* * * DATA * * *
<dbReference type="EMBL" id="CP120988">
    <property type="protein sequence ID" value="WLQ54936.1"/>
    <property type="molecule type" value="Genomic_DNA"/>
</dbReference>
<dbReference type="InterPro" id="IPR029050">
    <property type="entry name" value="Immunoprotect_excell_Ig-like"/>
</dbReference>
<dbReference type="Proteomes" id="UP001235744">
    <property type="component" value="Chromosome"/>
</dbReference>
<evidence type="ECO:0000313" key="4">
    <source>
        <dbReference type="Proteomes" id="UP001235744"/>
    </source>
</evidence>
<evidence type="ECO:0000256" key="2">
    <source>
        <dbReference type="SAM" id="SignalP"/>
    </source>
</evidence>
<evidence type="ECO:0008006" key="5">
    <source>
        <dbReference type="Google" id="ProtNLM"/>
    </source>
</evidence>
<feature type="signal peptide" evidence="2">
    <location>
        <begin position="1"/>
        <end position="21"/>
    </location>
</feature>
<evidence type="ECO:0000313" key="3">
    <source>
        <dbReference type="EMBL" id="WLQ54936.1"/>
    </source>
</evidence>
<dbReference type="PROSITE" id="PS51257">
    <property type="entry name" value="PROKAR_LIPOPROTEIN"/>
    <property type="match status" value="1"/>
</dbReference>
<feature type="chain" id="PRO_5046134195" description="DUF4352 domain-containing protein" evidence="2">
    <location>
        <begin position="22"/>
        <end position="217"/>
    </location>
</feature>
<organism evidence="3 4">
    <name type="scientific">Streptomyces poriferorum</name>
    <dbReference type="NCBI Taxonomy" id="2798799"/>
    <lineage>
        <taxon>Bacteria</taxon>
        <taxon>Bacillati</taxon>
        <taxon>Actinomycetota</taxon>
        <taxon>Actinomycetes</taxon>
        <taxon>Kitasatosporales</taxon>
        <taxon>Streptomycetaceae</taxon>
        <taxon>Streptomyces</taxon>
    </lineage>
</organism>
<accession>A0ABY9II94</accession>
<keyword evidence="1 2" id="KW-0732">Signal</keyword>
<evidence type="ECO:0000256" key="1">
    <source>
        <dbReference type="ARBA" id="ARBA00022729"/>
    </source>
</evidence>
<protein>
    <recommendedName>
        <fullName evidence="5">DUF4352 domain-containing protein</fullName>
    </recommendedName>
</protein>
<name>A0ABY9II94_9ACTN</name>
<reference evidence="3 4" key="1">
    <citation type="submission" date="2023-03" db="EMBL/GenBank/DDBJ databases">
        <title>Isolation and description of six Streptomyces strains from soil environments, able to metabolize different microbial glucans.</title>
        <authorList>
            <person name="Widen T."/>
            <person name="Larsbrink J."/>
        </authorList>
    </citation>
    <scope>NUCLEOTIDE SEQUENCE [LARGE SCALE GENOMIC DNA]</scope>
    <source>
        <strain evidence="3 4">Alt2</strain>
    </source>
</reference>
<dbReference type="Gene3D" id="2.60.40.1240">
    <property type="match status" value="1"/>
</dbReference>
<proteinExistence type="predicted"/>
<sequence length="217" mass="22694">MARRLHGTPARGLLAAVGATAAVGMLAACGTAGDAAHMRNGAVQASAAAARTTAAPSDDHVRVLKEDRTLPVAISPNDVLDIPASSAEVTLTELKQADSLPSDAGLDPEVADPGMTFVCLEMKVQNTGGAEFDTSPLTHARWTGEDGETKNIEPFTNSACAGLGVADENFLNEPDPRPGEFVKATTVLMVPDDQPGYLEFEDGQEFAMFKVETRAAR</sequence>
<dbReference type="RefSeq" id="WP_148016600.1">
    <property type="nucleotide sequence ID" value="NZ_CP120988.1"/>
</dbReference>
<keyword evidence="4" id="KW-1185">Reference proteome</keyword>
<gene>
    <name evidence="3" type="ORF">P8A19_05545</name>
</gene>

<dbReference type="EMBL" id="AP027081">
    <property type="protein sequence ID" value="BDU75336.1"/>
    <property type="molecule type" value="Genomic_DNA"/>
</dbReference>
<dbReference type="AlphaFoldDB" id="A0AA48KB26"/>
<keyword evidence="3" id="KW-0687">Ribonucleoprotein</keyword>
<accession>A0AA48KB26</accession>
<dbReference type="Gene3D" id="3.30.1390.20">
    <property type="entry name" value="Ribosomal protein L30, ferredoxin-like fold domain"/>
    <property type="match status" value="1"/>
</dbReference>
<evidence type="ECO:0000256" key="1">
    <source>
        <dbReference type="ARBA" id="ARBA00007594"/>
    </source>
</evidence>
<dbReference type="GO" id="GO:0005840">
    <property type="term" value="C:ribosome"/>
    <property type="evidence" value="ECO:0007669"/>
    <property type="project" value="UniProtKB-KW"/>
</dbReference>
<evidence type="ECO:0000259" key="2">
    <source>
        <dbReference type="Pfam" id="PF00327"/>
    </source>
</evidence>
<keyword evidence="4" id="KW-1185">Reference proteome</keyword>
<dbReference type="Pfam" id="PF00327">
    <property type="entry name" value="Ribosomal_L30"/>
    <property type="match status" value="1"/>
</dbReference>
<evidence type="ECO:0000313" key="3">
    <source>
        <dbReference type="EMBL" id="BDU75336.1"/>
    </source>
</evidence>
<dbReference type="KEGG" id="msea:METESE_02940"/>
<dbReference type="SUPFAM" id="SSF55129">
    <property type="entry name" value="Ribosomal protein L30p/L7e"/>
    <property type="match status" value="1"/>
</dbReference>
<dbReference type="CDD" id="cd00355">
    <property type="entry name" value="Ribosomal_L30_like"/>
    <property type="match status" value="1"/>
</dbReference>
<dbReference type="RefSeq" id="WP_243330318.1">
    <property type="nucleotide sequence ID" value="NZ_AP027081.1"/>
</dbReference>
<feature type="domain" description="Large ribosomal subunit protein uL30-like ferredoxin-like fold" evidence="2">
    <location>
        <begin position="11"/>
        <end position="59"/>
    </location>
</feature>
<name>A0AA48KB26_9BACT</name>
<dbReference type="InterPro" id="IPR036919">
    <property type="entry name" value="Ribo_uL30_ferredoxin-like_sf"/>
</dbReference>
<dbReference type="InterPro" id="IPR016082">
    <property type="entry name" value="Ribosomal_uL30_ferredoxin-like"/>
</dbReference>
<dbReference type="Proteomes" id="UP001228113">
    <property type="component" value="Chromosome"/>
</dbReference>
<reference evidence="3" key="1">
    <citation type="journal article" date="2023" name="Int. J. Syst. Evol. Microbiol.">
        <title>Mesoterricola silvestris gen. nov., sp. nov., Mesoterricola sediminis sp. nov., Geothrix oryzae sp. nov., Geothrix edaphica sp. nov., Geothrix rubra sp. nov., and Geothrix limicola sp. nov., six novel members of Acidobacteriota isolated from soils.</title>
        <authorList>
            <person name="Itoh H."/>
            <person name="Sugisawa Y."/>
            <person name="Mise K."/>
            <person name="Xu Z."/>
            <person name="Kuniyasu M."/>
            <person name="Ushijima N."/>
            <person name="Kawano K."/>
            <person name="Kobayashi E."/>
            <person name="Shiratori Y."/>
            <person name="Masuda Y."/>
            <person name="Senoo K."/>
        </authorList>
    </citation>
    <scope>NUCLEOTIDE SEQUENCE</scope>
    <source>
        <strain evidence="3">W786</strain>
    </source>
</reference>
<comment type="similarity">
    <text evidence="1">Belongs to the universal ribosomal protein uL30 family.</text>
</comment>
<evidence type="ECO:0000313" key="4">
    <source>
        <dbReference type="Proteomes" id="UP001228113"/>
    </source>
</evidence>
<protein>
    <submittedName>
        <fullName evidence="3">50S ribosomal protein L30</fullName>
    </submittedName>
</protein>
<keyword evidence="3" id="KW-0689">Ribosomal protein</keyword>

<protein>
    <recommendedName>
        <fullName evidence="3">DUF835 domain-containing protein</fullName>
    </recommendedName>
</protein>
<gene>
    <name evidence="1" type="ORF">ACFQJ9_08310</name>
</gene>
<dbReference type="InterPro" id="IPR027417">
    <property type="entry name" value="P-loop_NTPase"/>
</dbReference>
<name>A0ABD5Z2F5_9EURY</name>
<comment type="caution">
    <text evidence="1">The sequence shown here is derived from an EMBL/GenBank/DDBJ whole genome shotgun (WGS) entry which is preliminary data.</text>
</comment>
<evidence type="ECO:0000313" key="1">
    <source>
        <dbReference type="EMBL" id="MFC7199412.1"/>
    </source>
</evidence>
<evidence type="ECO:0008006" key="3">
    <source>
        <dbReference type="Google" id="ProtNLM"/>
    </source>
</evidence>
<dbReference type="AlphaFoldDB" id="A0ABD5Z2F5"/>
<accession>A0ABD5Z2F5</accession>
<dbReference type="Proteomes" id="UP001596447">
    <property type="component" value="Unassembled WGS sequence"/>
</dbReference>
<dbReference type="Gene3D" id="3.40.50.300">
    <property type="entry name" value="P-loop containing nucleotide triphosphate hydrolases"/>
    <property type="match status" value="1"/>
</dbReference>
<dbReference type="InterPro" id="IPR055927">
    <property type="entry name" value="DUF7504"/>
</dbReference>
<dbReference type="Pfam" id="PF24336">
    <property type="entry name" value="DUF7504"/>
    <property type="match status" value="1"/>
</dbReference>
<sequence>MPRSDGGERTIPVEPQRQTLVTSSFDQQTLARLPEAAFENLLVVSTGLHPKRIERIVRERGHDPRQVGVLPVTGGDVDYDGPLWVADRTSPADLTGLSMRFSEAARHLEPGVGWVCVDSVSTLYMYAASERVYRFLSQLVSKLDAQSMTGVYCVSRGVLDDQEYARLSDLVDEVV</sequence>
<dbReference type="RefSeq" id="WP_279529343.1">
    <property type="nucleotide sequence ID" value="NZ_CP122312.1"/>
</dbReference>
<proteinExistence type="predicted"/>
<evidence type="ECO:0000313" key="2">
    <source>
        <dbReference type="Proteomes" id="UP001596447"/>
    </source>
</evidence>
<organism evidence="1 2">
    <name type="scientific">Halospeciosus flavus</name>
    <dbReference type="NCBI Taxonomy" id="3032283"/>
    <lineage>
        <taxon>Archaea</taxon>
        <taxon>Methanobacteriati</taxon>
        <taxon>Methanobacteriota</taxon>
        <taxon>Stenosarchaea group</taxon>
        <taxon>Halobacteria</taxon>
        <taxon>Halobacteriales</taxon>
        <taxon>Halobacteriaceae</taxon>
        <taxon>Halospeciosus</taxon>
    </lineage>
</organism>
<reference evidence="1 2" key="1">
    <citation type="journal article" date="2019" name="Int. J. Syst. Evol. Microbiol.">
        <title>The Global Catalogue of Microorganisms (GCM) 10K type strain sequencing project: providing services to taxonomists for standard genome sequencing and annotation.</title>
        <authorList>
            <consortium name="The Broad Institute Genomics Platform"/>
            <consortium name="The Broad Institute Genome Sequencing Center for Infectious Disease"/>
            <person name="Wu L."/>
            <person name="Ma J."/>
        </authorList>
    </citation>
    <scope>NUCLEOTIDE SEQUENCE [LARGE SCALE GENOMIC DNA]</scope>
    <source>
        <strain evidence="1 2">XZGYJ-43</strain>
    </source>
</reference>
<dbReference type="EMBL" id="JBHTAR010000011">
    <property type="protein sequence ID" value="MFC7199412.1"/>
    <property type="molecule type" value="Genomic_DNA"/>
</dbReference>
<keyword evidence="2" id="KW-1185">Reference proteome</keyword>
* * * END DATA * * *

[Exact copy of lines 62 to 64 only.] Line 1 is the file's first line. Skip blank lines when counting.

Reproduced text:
<evidence type="ECO:0000256" key="1">
    <source>
        <dbReference type="ARBA" id="ARBA00022729"/>